American Indian Schools Connect
for the 21st Century
Remember President Clintons
State of the Union Address in January 1997? Its the one in
which he challenged America to connect every classroom and every
library to the Internet by the Year 2000.
Did he mean American
Indian schools, too? It would be a challenge indeed to connect all
185 Bureau of Indian Affairs schoolsserving 51,000 children
across 23 states on 63 reservationsby the year 2000.
The challenge is this:
Many of the American Indian children who go to these schools have
no electricity in their homes and little or no access to phones.
Their schools have electricity, but they certainly have no computers.
In fact, many of their communities are pretty well isolated from
the rest of the world.
Havasupai Day School,
for example, sits at the bottom of the Grand Canyon. Rocky Ridge
Day School, deep in the interior of the Navajo Reservation in Arizona,
is so remote it can only receive radio telephone service.
Nevertheless, on September
26, 1999, Cibecue Community School in Cibecue, Arizona, became the
150th American Indian school to be connected to the Internet. The
school serves students in grades kindergarten through high school
on the Fort Apache Reservation.
The Goal Is All Schools
With this news, BIA also
reports 90 of the 185 schools are a part of EDNET, a special network
that connects all BIA schools. By the spring of 2000, BIA expects
to connect all 185 schools to the Internet and to EDNET.
By anybodys measure,
this will beand is alreadya remarkable achievement.
How did it come about?
It happened because President
Clinton issued an Executive Order and a personal challenge on behalf
of American Indian and Alaska Native education. It happened because
federal workers at the Department of the Interiorhome to the
Bureau of Indian Affairswere determined that American Indian
children would not be left standing empty handed on the side of
the Information Highway.
And they have not been.
Employees in BIAs Office of Indian Education Programs and
Interiors Office of Information Resources Management, along
with tribal leaders, educators, and industry volunteers are taking
part in Access Native America, a partnership that grew out of President
Clintons special challenge. Access Native America is one of
Vice President Gores 340 reinvention labs.
Companies and foundations,
starting with Microsoft in 1997, and most recently, the Global Commercial
Foundation, formed by Cabletron Systems, have made significant donations
of computer hardware and software to the effort.
Integrating Culture and Technology
on the Internet are endless, especially to children who have had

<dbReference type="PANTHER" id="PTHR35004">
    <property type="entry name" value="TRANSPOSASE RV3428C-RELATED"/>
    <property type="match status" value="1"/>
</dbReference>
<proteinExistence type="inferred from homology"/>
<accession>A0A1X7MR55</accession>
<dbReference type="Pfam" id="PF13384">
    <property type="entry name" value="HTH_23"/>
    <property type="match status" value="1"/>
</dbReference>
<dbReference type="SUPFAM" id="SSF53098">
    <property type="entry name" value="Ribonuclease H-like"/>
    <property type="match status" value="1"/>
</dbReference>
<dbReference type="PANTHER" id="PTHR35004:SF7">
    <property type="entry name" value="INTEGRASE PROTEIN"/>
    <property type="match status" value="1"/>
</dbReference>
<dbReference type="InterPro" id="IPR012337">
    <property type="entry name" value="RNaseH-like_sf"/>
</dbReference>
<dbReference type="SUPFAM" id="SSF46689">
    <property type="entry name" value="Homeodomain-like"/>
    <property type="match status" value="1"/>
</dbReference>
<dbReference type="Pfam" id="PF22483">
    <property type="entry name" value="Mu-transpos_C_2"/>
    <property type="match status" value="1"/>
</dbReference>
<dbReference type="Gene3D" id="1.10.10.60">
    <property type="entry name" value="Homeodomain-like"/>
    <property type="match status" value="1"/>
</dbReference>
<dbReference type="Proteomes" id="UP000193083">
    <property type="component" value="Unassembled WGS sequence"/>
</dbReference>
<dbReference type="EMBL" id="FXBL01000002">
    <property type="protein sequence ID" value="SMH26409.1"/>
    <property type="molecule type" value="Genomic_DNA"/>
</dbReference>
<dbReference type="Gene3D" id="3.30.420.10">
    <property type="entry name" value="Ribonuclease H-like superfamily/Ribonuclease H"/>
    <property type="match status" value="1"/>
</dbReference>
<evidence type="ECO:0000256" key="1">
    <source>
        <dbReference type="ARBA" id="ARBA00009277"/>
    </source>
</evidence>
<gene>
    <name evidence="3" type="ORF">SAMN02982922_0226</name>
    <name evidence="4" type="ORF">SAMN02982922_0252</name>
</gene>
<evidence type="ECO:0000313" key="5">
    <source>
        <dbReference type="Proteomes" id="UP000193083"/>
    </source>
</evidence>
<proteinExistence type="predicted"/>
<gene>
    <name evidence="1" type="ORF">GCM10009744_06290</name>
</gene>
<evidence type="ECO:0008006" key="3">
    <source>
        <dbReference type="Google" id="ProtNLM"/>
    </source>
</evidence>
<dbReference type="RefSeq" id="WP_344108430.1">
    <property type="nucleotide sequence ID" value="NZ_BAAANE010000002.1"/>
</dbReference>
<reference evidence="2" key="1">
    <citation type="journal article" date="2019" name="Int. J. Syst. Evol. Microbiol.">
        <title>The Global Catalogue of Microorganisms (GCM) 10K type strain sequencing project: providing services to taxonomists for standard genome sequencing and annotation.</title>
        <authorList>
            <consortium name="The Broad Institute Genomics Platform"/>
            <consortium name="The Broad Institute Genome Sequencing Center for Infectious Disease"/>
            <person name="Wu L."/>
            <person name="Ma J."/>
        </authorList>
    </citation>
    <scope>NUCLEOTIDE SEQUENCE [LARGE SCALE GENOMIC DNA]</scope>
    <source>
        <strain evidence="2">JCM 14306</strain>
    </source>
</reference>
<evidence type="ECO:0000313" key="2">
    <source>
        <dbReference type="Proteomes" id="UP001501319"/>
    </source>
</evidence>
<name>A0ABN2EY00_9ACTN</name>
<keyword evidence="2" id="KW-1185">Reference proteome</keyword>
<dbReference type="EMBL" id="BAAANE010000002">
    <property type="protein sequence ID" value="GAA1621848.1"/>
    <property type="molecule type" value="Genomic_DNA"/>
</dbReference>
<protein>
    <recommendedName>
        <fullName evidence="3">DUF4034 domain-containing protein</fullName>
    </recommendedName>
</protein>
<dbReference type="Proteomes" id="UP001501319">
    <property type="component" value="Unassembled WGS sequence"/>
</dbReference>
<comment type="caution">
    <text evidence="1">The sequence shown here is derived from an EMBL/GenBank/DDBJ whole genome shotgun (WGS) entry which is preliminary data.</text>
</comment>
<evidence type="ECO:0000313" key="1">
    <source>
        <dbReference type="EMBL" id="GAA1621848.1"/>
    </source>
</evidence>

few opportunities for field trips to museums, libraries, and other
A group of BIA-funded
schools, with the help of the Office of Indian Education Programs,
received a Technology Innovation Challenge Fund Grant from the Department
of Education. For Native Americans, the tie to tradition is as important
as technology. This grant funded the 4Directions Project, which
focuses on integrating Native American culture with technology as
part of the childrens education.
The project, developed
by a consortium, includes 19 schools. It is administered by the
Laguna, New Mexico, Department of Education, but project schools
span the width of the continent, from La Push, Washington, to far
eastern Maine. This community of learners is using the Internet
to communicate, assist each other, share in the diversity of cultures,
and ensure that Native American voices are heard on the Internet.
The Potawatami American
Indian Bands in the U.S. and Canada inspired another initiative.
Over the years, the Potawatami have worked hard to preserve their
ancient language from extinction and incorporate it into the high
education standards of their classrooms.
Their efforts got a boost
from a partnership with the World Wide Web Consortium, worldwide
disabilities organizations, and Access Native America. Together,
they built the Potawatami Language Multimedia Web Textbook. The
multimedia capabilities of the web are a proving to be a perfect
tool to support the oral language tradition.
The effort has caught
on among the tribes and may have global application. It brings together
children, elders, and community members, including those with disabilities.
Even children who are blind and elders who cant "point-and-click"
a mouse, can use these lessons
Connecting to the 21st
By joining forces to
foster community solutions, BIA, academia, and industry are readying
American Indian schools and children for a 21st century
education without sacrificing closely-held values and traditions.
So, what at first seemed
almost impossible is about to be achievedalmost a quantum
leap out of isolation into the 21st Century.
And whats the worth
of it? "To look into the eyes of these children is to see the
future of the American Indian people," said Assistant Secretary
for Indian Affairs Kevin Grover.
For More Information
more information, visit:
of the Interior
of Indian Affairs
William J. Mehojah, Deputy Director of the Bureau of Indian Affairs,
Office of Indian Education Programs at (202) 208-6175.